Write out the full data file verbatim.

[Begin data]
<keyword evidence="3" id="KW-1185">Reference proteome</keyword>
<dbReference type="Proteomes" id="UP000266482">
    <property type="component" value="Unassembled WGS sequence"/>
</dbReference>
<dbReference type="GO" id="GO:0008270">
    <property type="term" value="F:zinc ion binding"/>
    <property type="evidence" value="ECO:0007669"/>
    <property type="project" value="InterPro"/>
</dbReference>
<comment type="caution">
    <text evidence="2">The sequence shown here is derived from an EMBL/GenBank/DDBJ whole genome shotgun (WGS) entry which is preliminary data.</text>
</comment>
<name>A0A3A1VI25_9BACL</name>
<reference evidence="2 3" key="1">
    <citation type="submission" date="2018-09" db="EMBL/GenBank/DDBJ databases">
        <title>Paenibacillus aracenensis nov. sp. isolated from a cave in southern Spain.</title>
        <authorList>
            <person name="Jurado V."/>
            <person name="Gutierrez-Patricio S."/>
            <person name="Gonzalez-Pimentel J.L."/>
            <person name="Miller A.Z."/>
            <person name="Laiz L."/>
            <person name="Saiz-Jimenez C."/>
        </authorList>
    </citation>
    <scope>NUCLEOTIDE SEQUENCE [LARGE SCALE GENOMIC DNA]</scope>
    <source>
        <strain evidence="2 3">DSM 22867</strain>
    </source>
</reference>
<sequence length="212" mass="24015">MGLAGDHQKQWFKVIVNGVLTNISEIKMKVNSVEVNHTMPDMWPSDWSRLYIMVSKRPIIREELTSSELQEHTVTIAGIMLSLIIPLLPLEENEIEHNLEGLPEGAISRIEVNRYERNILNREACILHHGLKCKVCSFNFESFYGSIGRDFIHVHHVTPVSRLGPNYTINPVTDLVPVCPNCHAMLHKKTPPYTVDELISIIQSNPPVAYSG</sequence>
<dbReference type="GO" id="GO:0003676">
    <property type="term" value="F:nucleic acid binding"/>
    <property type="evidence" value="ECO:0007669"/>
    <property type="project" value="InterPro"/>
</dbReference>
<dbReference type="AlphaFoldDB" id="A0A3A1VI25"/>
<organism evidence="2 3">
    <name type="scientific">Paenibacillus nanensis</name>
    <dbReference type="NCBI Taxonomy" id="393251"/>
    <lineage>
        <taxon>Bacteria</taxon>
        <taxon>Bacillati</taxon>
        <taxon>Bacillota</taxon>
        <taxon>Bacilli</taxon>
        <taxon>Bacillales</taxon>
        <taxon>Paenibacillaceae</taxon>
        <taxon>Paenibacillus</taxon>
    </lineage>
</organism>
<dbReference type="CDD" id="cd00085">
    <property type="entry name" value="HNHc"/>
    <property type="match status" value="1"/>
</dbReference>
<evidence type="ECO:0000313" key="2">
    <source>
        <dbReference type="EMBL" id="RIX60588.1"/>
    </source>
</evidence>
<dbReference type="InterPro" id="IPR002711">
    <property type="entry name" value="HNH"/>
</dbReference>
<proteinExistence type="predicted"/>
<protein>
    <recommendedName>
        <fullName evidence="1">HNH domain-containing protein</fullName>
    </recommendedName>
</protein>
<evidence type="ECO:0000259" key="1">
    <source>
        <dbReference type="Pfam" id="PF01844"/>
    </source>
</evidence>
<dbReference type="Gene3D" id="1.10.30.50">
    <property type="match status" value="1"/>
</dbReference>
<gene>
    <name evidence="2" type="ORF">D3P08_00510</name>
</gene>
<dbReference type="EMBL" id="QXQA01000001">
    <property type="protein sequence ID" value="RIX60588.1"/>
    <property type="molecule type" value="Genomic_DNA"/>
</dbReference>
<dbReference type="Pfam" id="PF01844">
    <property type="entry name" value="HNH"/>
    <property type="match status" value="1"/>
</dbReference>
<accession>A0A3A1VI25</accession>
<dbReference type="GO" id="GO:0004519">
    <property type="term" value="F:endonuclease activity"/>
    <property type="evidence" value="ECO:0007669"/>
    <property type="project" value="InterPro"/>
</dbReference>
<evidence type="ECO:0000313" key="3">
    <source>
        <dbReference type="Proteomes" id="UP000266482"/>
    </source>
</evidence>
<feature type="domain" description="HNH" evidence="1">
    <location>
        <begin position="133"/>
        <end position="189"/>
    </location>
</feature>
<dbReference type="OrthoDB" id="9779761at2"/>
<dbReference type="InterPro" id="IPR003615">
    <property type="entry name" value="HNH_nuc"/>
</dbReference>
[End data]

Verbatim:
<keyword evidence="3" id="KW-1185">Reference proteome</keyword>
<dbReference type="Proteomes" id="UP000266482">
    <property type="component" value="Unassembled WGS sequence"/>
</dbReference>
<dbReference type="GO" id="GO:0008270">
    <property type="term" value="F:zinc ion binding"/>
    <property type="evidence" value="ECO:0007669"/>
    <property type="project" value="InterPro"/>
</dbReference>
<comment type="caution">
    <text evidence="2">The sequence shown here is derived from an EMBL/GenBank/DDBJ whole genome shotgun (WGS) entry which is preliminary data.</text>
</comment>
<name>A0A3A1VI25_9BACL</name>
<reference evidence="2 3" key="1">
    <citation type="submission" date="2018-09" db="EMBL/GenBank/DDBJ databases">
        <title>Paenibacillus aracenensis nov. sp. isolated from a cave in southern Spain.</title>
        <authorList>
            <person name="Jurado V."/>
            <person name="Gutierrez-Patricio S."/>
            <person name="Gonzalez-Pimentel J.L."/>
            <person name="Miller A.Z."/>
            <person name="Laiz L."/>
            <person name="Saiz-Jimenez C."/>
        </authorList>
    </citation>
    <scope>NUCLEOTIDE SEQUENCE [LARGE SCALE GENOMIC DNA]</scope>
    <source>
        <strain evidence="2 3">DSM 22867</strain>
    </source>
</reference>
<sequence length="212" mass="24015">MGLAGDHQKQWFKVIVNGVLTNISEIKMKVNSVEVNHTMPDMWPSDWSRLYIMVSKRPIIREELTSSELQEHTVTIAGIMLSLIIPLLPLEENEIEHNLEGLPEGAISRIEVNRYERNILNREACILHHGLKCKVCSFNFESFYGSIGRDFIHVHHVTPVSRLGPNYTINPVTDLVPVCPNCHAMLHKKTPPYTVDELISIIQSNPPVAYSG</sequence>
<dbReference type="GO" id="GO:0003676">
    <property type="term" value="F:nucleic acid binding"/>
    <property type="evidence" value="ECO:0007669"/>
    <property type="project" value="InterPro"/>
</dbReference>
<dbReference type="AlphaFoldDB" id="A0A3A1VI25"/>
<organism evidence="2 3">
    <name type="scientific">Paenibacillus nanensis</name>
    <dbReference type="NCBI Taxonomy" id="393251"/>
    <lineage>
        <taxon>Bacteria</taxon>
        <taxon>Bacillati</taxon>
        <taxon>Bacillota</taxon>
        <taxon>Bacilli</taxon>
        <taxon>Bacillales</taxon>
        <taxon>Paenibacillaceae</taxon>
        <taxon>Paenibacillus</taxon>
    </lineage>
</organism>
<dbReference type="CDD" id="cd00085">
    <property type="entry name" value="HNHc"/>
    <property type="match status" value="1"/>
</dbReference>
<evidence type="ECO:0000313" key="2">
    <source>
        <dbReference type="EMBL" id="RIX60588.1"/>
    </source>
</evidence>
<dbReference type="InterPro" id="IPR002711">
    <property type="entry name" value="HNH"/>
</dbReference>
<proteinExistence type="predicted"/>
<protein>
    <recommendedName>
        <fullName evidence="1">HNH domain-containing protein</fullName>
    </recommendedName>
</protein>
<evidence type="ECO:0000259" key="1">
    <source>
        <dbReference type="Pfam" id="PF01844"/>
    </source>
</evidence>
<dbReference type="Gene3D" id="1.10.30.50">
    <property type="match status" value="1"/>
</dbReference>
<gene>
    <name evidence="2" type="ORF">D3P08_00510</name>
</gene>
<dbReference type="EMBL" id="QXQA01000001">
    <property type="protein sequence ID" value="RIX60588.1"/>
    <property type="molecule type" value="Genomic_DNA"/>
</dbReference>
<dbReference type="Pfam" id="PF01844">
    <property type="entry name" value="HNH"/>
    <property type="match status" value="1"/>
</dbReference>
<accession>A0A3A1VI25</accession>
<dbReference type="GO" id="GO:0004519">
    <property type="term" value="F:endonuclease activity"/>
    <property type="evidence" value="ECO:0007669"/>
    <property type="project" value="InterPro"/>
</dbReference>
<evidence type="ECO:0000313" key="3">
    <source>
        <dbReference type="Proteomes" id="UP000266482"/>
    </source>
</evidence>
<feature type="domain" description="HNH" evidence="1">
    <location>
        <begin position="133"/>
        <end position="189"/>
    </location>
</feature>
<dbReference type="OrthoDB" id="9779761at2"/>
<dbReference type="InterPro" id="IPR003615">
    <property type="entry name" value="HNH_nuc"/>
</dbReference>